|The Skinny Daily Post™
Short, daily essays on weight loss and fitness
from a really average woman who lost 100 lbs.
and works every day to keep it off.
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Thursday, January 08, 2004
I visited Pittsburgh, my husband's home ground, last week. Dear friends offered up tickets so we could see my father-in-law's old team, the Pitt Panthers, squish William & Mary on Pitt's new court.
The Petersen Events Center is a beautiful new facility. Not a bad seat in the house. This translates to seats set on 45-degree planes. And that means walking up and down those stairs. And up and down, and up. While this kind of terrain is pretty comfortable to native Pittsburghers, I live in flat country, where ups and downs can generally be avoided.
Running to the restroom during timeouts meant sprinting those stairs. Many stairs. Many. I lost count. Getting to the top, I was aware of my heart beating a little harder, but more than anything I was aware of what I wasn't doing.
I wasn't clamping my lips to cover openly panting and wheezing.
In short, I wasn't doing all the things that 100 extra pounds on my frame made me do every time I climbed even a short flight of stairs.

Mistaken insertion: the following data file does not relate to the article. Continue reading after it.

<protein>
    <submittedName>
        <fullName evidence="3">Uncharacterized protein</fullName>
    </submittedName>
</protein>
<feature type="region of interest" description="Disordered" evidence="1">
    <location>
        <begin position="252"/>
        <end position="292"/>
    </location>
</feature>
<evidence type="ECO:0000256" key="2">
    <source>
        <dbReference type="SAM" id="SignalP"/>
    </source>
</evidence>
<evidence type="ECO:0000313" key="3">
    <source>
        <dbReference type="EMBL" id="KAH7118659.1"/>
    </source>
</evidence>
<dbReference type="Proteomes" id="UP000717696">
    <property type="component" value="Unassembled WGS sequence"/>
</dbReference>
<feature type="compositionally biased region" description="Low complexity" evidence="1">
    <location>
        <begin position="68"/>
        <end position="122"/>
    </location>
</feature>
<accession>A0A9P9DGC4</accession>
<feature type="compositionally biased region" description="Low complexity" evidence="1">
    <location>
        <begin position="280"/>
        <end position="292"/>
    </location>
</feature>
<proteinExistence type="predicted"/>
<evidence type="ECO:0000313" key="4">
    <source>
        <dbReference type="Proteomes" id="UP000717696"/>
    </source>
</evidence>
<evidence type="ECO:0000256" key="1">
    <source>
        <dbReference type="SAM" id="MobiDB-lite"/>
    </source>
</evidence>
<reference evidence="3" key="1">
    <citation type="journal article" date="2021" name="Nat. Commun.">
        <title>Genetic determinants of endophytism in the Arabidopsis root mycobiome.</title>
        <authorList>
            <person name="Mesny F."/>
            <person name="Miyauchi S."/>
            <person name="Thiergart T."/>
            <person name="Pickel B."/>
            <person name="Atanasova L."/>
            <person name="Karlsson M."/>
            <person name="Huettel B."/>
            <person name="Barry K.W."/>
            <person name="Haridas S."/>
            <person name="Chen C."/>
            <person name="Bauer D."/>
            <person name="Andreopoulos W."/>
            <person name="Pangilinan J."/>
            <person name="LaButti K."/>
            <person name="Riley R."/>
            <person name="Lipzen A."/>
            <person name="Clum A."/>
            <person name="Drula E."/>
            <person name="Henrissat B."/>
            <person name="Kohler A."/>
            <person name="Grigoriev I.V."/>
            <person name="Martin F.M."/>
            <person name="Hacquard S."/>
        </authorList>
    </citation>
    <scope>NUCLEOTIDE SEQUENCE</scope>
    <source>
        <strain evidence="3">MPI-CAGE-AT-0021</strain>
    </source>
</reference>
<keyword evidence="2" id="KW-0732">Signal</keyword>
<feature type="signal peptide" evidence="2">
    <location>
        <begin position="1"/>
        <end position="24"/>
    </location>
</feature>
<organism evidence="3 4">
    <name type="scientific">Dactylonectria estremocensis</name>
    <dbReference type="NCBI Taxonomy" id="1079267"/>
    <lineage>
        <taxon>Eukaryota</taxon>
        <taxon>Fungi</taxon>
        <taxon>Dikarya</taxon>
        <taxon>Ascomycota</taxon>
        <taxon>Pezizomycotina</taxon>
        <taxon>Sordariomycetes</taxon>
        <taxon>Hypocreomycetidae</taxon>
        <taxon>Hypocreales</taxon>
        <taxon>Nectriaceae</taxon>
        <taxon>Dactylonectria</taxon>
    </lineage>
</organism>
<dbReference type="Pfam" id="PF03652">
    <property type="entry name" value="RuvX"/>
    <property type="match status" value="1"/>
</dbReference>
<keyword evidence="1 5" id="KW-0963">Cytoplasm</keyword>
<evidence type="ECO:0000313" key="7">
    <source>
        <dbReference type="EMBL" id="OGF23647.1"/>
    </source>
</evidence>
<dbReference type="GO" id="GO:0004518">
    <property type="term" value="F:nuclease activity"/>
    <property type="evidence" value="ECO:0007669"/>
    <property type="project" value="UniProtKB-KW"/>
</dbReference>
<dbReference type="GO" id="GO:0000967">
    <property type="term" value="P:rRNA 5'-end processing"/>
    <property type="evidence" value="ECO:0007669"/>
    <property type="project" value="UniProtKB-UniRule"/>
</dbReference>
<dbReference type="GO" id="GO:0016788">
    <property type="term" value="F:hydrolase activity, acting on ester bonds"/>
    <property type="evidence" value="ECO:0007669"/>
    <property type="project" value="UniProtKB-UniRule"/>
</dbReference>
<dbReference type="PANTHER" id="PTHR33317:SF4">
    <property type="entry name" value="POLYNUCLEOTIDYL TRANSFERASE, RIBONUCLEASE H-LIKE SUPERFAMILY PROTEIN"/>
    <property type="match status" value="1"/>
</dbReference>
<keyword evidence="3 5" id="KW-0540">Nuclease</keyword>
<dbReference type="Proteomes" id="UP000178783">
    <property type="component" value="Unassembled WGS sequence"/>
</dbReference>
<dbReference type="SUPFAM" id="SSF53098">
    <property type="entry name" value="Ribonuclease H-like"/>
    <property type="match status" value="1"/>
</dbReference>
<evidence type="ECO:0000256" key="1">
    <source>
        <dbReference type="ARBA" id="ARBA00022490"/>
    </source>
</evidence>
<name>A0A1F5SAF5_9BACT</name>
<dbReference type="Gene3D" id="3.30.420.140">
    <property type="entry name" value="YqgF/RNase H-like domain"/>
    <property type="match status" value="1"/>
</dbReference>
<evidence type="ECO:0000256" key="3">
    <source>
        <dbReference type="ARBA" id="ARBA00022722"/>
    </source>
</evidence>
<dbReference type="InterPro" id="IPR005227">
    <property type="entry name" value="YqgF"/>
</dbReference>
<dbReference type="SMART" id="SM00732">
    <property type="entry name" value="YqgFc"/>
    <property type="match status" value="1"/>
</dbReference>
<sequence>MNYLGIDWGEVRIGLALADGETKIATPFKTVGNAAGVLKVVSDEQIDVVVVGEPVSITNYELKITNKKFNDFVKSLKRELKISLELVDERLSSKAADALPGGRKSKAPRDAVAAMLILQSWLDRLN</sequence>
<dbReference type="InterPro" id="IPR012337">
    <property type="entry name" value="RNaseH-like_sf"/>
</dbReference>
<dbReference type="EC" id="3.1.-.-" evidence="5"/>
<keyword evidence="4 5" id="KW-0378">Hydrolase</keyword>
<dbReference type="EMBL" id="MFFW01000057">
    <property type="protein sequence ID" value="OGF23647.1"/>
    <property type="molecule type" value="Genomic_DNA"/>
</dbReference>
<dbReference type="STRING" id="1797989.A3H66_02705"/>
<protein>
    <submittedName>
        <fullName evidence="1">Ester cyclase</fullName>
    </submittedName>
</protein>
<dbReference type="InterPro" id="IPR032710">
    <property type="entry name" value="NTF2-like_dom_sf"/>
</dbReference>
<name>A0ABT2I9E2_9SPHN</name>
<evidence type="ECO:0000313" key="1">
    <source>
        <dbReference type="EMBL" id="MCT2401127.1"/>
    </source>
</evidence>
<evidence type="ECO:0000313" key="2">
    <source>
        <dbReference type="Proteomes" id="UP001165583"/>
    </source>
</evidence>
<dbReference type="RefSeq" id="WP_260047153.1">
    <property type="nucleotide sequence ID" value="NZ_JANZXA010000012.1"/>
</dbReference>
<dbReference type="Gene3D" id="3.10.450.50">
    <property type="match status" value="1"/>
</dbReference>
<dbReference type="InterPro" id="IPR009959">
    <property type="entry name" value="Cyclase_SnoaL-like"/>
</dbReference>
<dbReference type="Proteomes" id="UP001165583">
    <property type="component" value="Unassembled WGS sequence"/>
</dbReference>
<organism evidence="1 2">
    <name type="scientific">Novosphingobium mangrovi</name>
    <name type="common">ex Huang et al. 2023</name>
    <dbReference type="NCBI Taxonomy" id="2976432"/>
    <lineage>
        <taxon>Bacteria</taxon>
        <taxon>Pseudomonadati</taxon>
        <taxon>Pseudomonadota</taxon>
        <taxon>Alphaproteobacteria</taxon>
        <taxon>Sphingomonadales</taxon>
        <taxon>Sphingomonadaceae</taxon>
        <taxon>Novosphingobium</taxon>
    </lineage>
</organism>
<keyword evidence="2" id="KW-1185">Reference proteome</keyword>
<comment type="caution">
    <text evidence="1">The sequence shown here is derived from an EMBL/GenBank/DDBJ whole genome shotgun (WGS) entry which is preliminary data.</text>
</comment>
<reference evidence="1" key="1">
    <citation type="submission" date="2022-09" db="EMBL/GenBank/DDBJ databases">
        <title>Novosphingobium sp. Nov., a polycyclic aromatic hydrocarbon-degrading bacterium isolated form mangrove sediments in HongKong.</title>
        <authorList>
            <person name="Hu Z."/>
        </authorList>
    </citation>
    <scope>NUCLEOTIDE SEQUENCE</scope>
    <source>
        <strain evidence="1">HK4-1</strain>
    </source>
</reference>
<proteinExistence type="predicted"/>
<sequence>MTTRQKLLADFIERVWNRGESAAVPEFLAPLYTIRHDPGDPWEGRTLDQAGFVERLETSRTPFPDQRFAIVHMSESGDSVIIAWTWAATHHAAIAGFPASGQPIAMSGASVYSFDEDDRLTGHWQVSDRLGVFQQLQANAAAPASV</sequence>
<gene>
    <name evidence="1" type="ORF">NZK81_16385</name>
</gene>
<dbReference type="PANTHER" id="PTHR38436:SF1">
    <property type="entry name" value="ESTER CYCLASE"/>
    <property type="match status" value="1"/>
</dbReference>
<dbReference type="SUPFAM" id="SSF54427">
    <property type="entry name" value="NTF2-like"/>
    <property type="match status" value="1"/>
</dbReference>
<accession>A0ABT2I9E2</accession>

Now I remember stairs. I remember losing my breath reaching the top of even my little 13-step flight in my old home, every time. I remember sitting in the middle of that same short flight to recover when a cold or low blood sugar would knock me down mid-climb.
I lived in fear of the steep. When traveling, the opportunity to climb an extra set of stairs into a tower to catch a view was out of the question. Kid stuff. I would route around hills, pyramids, switchbacks, canyons. I chose seats near the tops of stadiums, or took elevators to the bottom. I bought a house with no stairs. No basement. No down, and most importantly, no up.
So at this Pitt game, while Pitt squashed their opponents, I demoralized those stairs. I'm taking extra flights of stairs this week every chance I get, just to celebrate. Maybe get in a little time on the stairmaster too.
It's good to climb up high. You can see so much more.